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President Donald Trump delivered an overtly political speech Monday to a national gathering of thousands of Boy Scouts in West Virginia, prompting criticism from current and former troop leaders.
Trump kicked off his speech to throngs of 12- to 18-year-olds at the National Scout Jamboree by asking rhetorically, "Who the hell wants to speak about politics when I'm in front of the Boy Scouts, right?" He then spent most of the speech talking about politics.
Over the course of his 35-minute address, Trump joked about firing Tom Price, the secretary of health and human services, if Republican efforts to repeal Obamacare fail; criticized the "fake media" several times; celebrated the margin of his electoral victory over Hillary Clinton; and boasted about the economy and stock market.
The president also bragged about the size of the crowd, claiming a record 45,000 people were in attendance, but said that the news media would report "it's about 200."
“What do you think the chances are that this incredible, massive crowd, record-setting, is going to be shown on television tonight? One percent or zero,” he told the gathering. "The fake media will say President Trump spoke before a small crowd of Boy Scouts today. That's some — that is some crowd. Fake media, fake news."
The Boy Scouts of America told BuzzFeed News in a statement it could not confirm Trump's claim.
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"We cannot estimate the size at tonight's event," the organization said, "but we can tell you the Boy Scouts of America welcomed 40,000 Scouts, Venturers, volunteers and other participants to the Summit Bechtel Reserve in West Virginia for the National Scout Jamboree, Scouting's largest event in celebration of adventure, service and conservation."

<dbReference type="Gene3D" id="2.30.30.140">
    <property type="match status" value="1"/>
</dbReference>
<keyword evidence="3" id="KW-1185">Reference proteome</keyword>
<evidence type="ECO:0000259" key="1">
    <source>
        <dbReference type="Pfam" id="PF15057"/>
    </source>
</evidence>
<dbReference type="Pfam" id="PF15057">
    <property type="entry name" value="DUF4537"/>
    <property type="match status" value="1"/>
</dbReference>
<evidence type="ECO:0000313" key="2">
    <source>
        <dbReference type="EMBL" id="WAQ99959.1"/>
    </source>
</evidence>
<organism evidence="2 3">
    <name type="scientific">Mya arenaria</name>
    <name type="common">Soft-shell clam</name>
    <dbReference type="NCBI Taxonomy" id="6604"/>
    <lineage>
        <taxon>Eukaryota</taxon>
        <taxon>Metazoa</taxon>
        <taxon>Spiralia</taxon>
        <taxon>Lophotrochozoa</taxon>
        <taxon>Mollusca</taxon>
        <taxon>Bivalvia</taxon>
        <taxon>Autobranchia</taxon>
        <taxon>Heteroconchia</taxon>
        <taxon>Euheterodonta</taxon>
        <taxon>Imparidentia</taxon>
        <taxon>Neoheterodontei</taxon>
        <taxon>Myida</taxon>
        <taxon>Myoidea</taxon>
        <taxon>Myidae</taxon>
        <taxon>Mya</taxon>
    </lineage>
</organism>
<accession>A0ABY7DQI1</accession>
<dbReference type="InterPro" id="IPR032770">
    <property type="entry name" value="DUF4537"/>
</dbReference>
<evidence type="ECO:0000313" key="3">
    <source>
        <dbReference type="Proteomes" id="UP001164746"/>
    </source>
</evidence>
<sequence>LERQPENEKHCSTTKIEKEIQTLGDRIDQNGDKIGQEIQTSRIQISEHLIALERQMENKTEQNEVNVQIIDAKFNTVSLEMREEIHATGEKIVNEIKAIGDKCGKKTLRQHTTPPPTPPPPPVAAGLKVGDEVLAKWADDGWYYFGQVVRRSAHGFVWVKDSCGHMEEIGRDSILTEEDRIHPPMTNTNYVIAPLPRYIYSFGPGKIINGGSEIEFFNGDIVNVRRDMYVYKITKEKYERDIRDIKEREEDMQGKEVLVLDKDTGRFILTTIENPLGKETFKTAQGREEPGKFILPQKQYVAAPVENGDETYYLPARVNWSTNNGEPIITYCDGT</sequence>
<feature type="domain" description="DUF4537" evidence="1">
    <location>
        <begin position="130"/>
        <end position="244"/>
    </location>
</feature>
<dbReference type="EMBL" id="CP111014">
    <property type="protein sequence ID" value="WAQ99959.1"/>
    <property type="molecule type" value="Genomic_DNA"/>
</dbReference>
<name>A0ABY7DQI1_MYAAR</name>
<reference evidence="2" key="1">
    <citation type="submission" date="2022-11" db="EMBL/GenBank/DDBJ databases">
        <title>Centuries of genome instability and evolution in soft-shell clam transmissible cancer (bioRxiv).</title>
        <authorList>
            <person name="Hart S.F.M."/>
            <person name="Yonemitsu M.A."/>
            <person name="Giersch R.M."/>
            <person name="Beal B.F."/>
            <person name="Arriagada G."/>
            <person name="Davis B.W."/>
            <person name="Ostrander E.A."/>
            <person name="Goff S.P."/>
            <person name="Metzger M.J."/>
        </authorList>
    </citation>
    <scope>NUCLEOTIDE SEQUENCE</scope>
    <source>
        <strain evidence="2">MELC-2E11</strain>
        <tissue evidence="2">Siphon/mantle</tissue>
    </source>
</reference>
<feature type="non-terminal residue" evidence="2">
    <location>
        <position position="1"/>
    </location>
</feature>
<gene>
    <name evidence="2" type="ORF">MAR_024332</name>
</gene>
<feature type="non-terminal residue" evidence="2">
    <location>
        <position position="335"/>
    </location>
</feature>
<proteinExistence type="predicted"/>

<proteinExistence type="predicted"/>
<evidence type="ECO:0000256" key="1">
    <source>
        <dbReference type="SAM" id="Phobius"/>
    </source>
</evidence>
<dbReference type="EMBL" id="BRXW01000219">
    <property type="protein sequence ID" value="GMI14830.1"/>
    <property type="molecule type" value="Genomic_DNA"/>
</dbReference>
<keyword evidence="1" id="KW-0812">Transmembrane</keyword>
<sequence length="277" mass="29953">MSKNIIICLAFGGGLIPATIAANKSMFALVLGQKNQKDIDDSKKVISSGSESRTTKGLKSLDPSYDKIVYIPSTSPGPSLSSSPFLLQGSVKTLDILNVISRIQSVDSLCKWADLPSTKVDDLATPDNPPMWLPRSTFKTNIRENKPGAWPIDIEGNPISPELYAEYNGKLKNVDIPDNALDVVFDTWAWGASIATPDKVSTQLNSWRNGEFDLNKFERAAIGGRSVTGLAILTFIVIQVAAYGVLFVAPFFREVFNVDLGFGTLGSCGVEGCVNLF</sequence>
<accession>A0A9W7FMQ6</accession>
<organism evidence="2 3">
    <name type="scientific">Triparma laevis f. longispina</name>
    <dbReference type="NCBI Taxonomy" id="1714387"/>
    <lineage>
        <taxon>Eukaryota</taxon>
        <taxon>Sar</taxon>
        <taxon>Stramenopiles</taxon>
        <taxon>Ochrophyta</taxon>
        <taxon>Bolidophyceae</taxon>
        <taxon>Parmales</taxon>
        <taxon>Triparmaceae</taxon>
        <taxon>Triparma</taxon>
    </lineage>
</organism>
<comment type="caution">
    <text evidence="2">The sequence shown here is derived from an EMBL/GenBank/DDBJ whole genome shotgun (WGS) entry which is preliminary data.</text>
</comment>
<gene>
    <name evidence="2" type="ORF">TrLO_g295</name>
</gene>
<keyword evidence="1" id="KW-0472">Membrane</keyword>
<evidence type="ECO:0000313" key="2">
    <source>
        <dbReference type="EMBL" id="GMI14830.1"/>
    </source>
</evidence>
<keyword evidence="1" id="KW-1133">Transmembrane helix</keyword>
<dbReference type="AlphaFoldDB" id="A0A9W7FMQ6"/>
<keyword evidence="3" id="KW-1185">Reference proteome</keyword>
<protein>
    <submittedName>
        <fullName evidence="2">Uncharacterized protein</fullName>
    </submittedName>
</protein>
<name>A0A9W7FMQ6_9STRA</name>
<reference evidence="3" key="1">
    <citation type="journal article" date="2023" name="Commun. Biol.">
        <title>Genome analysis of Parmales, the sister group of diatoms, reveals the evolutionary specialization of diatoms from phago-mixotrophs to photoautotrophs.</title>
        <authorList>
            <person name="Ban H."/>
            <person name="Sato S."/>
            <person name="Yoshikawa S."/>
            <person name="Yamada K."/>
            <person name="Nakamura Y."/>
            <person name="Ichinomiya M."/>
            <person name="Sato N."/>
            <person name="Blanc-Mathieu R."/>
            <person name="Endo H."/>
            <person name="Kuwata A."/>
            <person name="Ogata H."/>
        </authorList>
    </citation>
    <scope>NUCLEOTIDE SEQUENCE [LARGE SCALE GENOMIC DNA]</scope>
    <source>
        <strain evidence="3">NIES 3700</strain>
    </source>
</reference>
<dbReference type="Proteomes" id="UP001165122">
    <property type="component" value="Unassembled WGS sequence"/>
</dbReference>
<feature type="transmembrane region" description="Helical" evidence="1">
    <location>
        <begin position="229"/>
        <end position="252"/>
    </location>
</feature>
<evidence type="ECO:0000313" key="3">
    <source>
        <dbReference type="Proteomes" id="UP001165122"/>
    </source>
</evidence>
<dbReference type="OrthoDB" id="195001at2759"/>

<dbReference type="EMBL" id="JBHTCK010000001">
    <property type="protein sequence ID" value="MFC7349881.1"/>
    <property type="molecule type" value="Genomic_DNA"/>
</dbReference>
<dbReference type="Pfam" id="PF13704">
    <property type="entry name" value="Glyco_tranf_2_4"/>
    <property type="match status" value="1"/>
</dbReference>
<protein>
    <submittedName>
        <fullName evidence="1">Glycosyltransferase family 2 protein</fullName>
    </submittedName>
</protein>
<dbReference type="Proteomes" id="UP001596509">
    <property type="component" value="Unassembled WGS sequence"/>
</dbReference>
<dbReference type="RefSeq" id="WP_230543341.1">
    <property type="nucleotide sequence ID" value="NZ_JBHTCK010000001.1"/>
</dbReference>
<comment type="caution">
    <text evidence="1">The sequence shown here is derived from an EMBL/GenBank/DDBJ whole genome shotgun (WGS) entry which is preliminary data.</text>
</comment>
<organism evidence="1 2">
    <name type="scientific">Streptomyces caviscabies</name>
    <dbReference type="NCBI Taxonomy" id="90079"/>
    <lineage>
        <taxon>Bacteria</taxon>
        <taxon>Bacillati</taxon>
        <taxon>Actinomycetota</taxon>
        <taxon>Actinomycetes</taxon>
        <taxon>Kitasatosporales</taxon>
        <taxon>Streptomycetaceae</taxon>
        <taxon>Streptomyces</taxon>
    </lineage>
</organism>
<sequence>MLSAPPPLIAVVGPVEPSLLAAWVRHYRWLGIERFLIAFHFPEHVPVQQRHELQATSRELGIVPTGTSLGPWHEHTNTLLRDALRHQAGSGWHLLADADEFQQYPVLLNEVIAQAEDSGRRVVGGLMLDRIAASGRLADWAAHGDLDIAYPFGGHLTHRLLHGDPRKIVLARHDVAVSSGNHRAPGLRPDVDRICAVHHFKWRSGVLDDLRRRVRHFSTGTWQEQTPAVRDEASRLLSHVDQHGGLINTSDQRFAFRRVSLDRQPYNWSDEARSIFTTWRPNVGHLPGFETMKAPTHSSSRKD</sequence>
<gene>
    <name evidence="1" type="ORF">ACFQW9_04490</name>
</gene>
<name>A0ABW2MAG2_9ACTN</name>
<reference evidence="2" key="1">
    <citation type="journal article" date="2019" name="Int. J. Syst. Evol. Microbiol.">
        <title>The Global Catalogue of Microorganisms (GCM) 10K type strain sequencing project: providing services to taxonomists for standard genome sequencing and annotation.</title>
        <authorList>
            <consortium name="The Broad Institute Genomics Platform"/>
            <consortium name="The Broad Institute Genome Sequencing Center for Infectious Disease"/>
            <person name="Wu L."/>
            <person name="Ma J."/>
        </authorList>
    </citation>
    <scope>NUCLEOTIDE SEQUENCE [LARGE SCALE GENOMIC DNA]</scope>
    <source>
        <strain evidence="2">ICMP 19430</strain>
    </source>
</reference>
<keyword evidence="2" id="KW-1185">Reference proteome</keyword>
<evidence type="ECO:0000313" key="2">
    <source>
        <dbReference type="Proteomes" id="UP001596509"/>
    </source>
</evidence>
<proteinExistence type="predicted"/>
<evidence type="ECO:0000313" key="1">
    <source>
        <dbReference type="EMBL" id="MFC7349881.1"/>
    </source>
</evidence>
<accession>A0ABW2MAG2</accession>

In his speech, Trump brought up Washington, DC, which he called "the swamp," saying his disparaging nickname for the nation's capital should be changed to "the cesspool or perhaps the word sewer, but it's not good."
The president noted members of his cabinet who were former Boy Scouts, including Price, Secretary of State Rex Tillerson, and Vice President Mike Pence.
"Many of my top advisers in the White House were scouts. Ten members of my cabinet were scouts," Trump said. "Can you believe that?"
He later turned to the Republican effort to repeal former president Barack Obama's health care law, the Affordable Care Act, saying Price had "better" get the votes to "kill this horrible thing known as Obamacare that's really hurting us."
"By the way, you're going to get the votes?" Trump said to Price. "He better get 'em. He better get 'em. Oh, he better."
"Otherwise," Trump continued, "I'll say, Tom, you're fired. I'll get somebody."
"He better get Sen. [Shelley Moore] Capito to vote for it," Trump said referring to the junior senator from West Virginia who has been on the fence about supporting the Republican health care bill. "He has to get the other senators to vote for it."
Steve Helber / AP
Trump then attacked Obama for not attending the gathering in years past. “By the way, just a question, did President Obama ever come to a jamboree?" he said. (Obama instead recorded a video message for the gathering.)
While extolling the virtues of hard work, Trump told a lengthy story about William Levitt, a real estate developer credited with inventing the suburb but who is also seen as a controversial figure for refusing to sell homes to black people. It's not the first time Trump has talked about Levitt — he referenced him while he was on the campaign trail and in his 2004 book Trump: How to Get Rich.
"I saw him at a cocktail party and it was very sad because the hottest people in New York were at this party,” Trump told the gathering. “And I see sitting in the corner, was a little old man who was all by himself. Nobody was talking to him. I immediately recognized that the man was the once-great William Levitt of Levittown."
The president's anecdote focused on how Levitt lost "momentum" after he retired and then tried to get back into the real estate business by buying his company, but "in the end he failed and he failed badly."
Trump compared it to his run for the presidency, once again disparaging the "dishonest" media for saying he couldn't win the election.
"Do you remember that famous night on television, November 8, where they said, these dishonest people, where they said there is no path to victory for Donald Trump?" the president asked.